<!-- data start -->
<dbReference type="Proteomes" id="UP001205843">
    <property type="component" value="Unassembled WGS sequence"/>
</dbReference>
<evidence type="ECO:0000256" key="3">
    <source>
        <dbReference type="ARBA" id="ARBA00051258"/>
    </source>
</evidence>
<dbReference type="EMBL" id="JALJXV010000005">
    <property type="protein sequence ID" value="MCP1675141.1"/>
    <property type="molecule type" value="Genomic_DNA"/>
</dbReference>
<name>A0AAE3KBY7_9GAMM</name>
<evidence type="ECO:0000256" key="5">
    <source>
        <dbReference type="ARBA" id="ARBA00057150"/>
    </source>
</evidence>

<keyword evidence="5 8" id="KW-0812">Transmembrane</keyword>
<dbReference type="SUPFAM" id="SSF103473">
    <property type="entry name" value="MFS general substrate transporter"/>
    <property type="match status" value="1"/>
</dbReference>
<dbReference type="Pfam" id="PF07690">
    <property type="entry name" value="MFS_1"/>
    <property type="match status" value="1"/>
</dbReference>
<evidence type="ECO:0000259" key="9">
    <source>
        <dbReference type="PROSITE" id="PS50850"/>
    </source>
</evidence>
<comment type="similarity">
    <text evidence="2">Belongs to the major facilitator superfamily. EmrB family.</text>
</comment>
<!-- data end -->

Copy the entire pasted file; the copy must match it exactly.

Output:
<dbReference type="Proteomes" id="UP001205843">
    <property type="component" value="Unassembled WGS sequence"/>
</dbReference>
<evidence type="ECO:0000256" key="3">
    <source>
        <dbReference type="ARBA" id="ARBA00051258"/>
    </source>
</evidence>
<dbReference type="EMBL" id="JALJXV010000005">
    <property type="protein sequence ID" value="MCP1675141.1"/>
    <property type="molecule type" value="Genomic_DNA"/>
</dbReference>
<name>A0AAE3KBY7_9GAMM</name>
<evidence type="ECO:0000256" key="5">
    <source>
        <dbReference type="ARBA" id="ARBA00057150"/>
    </source>
</evidence>

<keyword evidence="5 8" id="KW-0812">Transmembrane</keyword>
<dbReference type="SUPFAM" id="SSF103473">
    <property type="entry name" value="MFS general substrate transporter"/>
    <property type="match status" value="1"/>
</dbReference>
<dbReference type="Pfam" id="PF07690">
    <property type="entry name" value="MFS_1"/>
    <property type="match status" value="1"/>
</dbReference>
<evidence type="ECO:0000259" key="9">
    <source>
        <dbReference type="PROSITE" id="PS50850"/>
    </source>
</evidence>
<comment type="similarity">
    <text evidence="2">Belongs to the major facilitator superfamily. EmrB family.</text>
</comment>